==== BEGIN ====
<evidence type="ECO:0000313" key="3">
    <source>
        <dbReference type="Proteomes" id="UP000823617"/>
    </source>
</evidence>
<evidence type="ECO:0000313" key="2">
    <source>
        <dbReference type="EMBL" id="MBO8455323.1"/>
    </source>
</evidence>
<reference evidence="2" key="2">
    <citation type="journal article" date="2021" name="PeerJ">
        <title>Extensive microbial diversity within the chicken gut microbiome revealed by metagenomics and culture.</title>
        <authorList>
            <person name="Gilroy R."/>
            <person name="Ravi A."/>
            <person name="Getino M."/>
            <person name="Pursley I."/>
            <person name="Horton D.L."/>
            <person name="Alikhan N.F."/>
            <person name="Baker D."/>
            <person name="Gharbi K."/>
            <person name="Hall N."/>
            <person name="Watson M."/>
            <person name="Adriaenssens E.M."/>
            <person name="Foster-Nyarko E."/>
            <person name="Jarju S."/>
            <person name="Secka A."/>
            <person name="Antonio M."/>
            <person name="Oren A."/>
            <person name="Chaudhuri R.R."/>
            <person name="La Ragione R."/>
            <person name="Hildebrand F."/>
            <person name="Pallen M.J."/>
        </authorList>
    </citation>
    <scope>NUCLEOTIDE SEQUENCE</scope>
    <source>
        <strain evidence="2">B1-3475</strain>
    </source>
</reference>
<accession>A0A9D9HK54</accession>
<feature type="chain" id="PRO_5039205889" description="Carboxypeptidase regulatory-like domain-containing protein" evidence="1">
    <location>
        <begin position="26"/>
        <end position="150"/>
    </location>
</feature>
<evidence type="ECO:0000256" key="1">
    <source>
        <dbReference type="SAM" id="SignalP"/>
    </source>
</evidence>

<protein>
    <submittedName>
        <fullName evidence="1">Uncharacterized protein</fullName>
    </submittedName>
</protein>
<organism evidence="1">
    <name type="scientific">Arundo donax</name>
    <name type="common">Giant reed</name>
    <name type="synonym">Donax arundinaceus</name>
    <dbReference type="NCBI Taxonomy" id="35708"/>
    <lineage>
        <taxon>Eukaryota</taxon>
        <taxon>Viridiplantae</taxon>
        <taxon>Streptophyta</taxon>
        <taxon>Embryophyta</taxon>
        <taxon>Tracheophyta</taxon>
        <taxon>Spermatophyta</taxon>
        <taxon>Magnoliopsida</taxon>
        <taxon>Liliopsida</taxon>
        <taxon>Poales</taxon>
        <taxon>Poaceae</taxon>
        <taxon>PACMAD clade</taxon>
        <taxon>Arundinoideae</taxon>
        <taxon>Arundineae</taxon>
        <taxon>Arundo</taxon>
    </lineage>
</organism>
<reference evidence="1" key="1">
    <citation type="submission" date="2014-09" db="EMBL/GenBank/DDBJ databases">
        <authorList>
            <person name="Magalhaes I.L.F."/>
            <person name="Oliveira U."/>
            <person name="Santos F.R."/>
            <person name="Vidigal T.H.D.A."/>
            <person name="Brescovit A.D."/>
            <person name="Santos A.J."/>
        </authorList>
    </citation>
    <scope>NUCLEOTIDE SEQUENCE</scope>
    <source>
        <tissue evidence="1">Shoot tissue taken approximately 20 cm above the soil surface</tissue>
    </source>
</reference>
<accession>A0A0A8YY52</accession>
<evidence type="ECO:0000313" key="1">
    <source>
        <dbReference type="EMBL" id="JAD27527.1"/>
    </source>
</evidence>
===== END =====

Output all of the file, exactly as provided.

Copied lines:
<evidence type="ECO:0000313" key="3">
    <source>
        <dbReference type="Proteomes" id="UP000823617"/>
    </source>
</evidence>
<evidence type="ECO:0000313" key="2">
    <source>
        <dbReference type="EMBL" id="MBO8455323.1"/>
    </source>
</evidence>
<reference evidence="2" key="2">
    <citation type="journal article" date="2021" name="PeerJ">
        <title>Extensive microbial diversity within the chicken gut microbiome revealed by metagenomics and culture.</title>
        <authorList>
            <person name="Gilroy R."/>
            <person name="Ravi A."/>
            <person name="Getino M."/>
            <person name="Pursley I."/>
            <person name="Horton D.L."/>
            <person name="Alikhan N.F."/>
            <person name="Baker D."/>
            <person name="Gharbi K."/>
            <person name="Hall N."/>
            <person name="Watson M."/>
            <person name="Adriaenssens E.M."/>
            <person name="Foster-Nyarko E."/>
            <person name="Jarju S."/>
            <person name="Secka A."/>
            <person name="Antonio M."/>
            <person name="Oren A."/>
            <person name="Chaudhuri R.R."/>
            <person name="La Ragione R."/>
            <person name="Hildebrand F."/>
            <person name="Pallen M.J."/>
        </authorList>
    </citation>
    <scope>NUCLEOTIDE SEQUENCE</scope>
    <source>
        <strain evidence="2">B1-3475</strain>
    </source>
</reference>
<accession>A0A9D9HK54</accession>
<feature type="chain" id="PRO_5039205889" description="Carboxypeptidase regulatory-like domain-containing protein" evidence="1">
    <location>
        <begin position="26"/>
        <end position="150"/>
    </location>
</feature>
<evidence type="ECO:0000256" key="1">
    <source>
        <dbReference type="SAM" id="SignalP"/>
    </source>
</evidence>

<protein>
    <submittedName>
        <fullName evidence="1">Uncharacterized protein</fullName>
    </submittedName>
</protein>
<organism evidence="1">
    <name type="scientific">Arundo donax</name>
    <name type="common">Giant reed</name>
    <name type="synonym">Donax arundinaceus</name>
    <dbReference type="NCBI Taxonomy" id="35708"/>
    <lineage>
        <taxon>Eukaryota</taxon>
        <taxon>Viridiplantae</taxon>
        <taxon>Streptophyta</taxon>
        <taxon>Embryophyta</taxon>
        <taxon>Tracheophyta</taxon>
        <taxon>Spermatophyta</taxon>
        <taxon>Magnoliopsida</taxon>
        <taxon>Liliopsida</taxon>
        <taxon>Poales</taxon>
        <taxon>Poaceae</taxon>
        <taxon>PACMAD clade</taxon>
        <taxon>Arundinoideae</taxon>
        <taxon>Arundineae</taxon>
        <taxon>Arundo</taxon>
    </lineage>
</organism>
<reference evidence="1" key="1">
    <citation type="submission" date="2014-09" db="EMBL/GenBank/DDBJ databases">
        <authorList>
            <person name="Magalhaes I.L.F."/>
            <person name="Oliveira U."/>
            <person name="Santos F.R."/>
            <person name="Vidigal T.H.D.A."/>
            <person name="Brescovit A.D."/>
            <person name="Santos A.J."/>
        </authorList>
    </citation>
    <scope>NUCLEOTIDE SEQUENCE</scope>
    <source>
        <tissue evidence="1">Shoot tissue taken approximately 20 cm above the soil surface</tissue>
    </source>
</reference>
<accession>A0A0A8YY52</accession>
<evidence type="ECO:0000313" key="1">
    <source>
        <dbReference type="EMBL" id="JAD27527.1"/>
    </source>
</evidence>